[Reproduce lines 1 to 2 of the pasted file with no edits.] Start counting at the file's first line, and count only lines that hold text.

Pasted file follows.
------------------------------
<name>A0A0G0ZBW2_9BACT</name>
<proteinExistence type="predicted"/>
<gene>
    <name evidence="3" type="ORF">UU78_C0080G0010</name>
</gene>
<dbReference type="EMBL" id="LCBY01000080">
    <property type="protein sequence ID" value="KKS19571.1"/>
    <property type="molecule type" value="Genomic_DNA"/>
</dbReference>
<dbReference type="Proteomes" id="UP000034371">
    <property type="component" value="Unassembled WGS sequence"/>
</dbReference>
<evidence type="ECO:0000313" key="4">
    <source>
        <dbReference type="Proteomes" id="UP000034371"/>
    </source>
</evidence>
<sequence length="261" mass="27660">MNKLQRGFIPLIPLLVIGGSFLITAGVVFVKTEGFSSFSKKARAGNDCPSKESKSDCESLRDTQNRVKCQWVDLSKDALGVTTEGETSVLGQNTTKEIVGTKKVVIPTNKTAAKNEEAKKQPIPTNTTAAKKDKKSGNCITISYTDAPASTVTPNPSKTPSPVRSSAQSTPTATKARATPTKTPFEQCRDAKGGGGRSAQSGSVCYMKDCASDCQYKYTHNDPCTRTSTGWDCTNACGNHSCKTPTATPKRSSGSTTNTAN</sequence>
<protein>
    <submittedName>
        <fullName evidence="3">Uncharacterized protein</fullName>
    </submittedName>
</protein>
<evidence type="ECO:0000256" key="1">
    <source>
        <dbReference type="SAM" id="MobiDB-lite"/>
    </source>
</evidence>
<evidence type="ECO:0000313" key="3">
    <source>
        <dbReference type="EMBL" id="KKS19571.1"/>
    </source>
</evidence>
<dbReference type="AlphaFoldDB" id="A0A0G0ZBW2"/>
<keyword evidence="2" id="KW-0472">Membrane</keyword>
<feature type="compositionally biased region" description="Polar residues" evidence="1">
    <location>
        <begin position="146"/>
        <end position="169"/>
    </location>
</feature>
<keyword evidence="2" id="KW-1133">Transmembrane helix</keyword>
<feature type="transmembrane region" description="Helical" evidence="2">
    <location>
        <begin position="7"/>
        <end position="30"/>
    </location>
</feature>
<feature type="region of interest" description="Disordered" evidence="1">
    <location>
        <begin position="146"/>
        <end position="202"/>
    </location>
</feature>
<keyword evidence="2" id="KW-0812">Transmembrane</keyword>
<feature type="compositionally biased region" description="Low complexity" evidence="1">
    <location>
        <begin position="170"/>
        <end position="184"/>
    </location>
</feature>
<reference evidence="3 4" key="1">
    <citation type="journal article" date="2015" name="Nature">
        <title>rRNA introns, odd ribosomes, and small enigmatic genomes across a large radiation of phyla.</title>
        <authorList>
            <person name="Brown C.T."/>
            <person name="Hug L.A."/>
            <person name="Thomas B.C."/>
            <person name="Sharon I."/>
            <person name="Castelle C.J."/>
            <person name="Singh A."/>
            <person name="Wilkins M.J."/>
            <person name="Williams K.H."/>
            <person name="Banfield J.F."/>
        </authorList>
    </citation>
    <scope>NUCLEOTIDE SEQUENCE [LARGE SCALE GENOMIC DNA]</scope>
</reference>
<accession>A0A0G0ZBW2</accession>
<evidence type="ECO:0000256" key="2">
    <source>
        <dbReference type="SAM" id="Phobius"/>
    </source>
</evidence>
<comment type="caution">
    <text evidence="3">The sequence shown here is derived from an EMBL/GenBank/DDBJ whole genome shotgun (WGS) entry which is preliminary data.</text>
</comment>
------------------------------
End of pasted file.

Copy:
<name>A0A0G0ZBW2_9BACT</name>
<proteinExistence type="predicted"/>